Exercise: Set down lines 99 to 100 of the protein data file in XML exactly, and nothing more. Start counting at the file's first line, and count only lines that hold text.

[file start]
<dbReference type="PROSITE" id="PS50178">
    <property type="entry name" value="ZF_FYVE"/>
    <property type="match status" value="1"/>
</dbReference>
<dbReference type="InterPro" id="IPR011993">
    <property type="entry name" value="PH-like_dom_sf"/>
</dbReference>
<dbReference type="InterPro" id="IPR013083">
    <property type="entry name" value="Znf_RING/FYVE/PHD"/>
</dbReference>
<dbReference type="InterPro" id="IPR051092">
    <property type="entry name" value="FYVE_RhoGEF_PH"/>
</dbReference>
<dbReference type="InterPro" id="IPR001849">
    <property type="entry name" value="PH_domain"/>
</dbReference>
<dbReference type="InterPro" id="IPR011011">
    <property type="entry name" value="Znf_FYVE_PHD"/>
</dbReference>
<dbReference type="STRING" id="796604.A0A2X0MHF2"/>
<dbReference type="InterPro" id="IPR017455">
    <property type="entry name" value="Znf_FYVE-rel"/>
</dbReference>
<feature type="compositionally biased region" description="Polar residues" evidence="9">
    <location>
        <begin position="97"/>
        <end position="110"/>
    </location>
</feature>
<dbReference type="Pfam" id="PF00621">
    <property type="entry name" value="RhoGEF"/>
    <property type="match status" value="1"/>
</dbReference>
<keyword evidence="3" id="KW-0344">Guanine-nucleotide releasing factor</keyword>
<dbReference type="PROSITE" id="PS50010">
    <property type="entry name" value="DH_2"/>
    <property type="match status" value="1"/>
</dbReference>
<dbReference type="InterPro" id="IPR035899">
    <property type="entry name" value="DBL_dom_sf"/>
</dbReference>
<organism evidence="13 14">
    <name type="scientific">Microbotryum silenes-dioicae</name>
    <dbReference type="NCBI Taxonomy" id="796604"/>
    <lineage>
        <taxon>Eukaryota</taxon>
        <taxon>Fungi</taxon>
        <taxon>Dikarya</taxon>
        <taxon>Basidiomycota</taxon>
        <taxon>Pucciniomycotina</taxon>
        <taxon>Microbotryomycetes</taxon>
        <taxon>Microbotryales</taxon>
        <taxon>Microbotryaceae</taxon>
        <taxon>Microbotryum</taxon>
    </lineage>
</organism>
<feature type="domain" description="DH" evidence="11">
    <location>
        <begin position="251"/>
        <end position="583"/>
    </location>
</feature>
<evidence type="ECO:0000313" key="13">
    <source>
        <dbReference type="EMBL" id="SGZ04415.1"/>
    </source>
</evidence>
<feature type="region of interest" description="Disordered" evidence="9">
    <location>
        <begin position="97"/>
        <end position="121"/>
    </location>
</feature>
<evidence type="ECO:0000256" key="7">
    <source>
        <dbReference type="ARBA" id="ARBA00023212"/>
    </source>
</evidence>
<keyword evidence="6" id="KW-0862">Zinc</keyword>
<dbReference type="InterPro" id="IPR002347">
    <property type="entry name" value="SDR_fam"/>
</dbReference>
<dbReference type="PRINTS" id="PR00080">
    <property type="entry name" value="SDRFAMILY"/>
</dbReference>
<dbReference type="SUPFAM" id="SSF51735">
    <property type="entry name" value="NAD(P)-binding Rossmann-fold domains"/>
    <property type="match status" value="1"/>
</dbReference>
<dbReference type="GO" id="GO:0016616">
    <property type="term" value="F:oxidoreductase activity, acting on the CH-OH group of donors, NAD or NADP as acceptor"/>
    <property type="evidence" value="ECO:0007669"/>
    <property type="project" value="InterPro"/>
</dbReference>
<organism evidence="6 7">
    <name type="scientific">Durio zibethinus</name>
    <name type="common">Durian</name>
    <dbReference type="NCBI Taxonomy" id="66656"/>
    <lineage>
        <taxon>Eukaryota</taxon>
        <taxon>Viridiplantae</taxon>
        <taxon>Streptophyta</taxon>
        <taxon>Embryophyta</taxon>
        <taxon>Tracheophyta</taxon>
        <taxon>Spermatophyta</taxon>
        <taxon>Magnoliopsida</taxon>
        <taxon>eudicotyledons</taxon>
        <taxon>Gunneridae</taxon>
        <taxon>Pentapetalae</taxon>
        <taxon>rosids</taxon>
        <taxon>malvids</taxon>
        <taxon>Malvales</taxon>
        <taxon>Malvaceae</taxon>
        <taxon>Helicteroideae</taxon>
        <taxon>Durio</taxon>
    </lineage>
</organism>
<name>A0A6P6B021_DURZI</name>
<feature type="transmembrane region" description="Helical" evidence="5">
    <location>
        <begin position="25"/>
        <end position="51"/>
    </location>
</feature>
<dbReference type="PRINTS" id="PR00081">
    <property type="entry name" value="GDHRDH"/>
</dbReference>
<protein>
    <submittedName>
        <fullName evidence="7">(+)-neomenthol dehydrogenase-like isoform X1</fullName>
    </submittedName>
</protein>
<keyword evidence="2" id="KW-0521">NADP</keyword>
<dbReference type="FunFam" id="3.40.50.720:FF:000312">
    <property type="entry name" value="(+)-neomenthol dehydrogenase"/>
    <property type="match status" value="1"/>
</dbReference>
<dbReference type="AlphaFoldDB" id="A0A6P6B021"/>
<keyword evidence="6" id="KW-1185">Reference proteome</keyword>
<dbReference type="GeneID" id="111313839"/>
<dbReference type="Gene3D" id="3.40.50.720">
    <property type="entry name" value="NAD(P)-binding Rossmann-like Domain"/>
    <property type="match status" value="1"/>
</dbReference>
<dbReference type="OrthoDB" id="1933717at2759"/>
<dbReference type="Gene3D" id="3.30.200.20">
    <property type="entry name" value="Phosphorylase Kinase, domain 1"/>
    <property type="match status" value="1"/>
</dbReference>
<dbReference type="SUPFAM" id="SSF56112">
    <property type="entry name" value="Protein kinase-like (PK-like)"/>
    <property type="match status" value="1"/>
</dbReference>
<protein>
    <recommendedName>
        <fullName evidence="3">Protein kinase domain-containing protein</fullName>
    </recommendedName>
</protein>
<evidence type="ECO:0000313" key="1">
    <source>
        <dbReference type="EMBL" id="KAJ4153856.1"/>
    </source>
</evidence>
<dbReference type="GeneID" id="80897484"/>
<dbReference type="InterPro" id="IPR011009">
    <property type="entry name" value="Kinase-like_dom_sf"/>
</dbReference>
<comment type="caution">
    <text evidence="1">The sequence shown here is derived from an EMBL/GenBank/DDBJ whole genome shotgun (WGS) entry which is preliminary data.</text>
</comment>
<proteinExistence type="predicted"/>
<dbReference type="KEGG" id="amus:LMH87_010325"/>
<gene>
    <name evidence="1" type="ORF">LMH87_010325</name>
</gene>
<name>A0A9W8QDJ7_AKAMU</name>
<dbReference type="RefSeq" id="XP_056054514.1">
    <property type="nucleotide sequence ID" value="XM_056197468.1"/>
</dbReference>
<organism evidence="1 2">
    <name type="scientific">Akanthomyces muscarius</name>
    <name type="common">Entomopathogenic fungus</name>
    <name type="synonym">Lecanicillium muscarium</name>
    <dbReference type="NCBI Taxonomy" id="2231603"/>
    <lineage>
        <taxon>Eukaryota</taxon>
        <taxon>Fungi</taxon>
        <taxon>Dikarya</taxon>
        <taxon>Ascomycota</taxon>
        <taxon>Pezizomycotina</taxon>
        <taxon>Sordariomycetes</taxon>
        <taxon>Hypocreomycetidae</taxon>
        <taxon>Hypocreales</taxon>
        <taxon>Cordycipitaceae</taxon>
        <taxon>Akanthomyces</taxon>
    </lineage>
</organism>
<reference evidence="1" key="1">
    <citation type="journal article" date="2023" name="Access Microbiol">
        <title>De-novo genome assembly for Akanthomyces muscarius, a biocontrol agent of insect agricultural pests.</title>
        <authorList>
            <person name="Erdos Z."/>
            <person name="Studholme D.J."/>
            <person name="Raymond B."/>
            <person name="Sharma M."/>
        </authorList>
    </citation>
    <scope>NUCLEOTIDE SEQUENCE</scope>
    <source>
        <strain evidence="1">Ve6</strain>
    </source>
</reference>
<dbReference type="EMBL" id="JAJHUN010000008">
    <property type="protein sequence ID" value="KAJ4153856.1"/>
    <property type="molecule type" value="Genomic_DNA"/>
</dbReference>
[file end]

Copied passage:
    <lineage>
        <taxon>Eukaryota</taxon>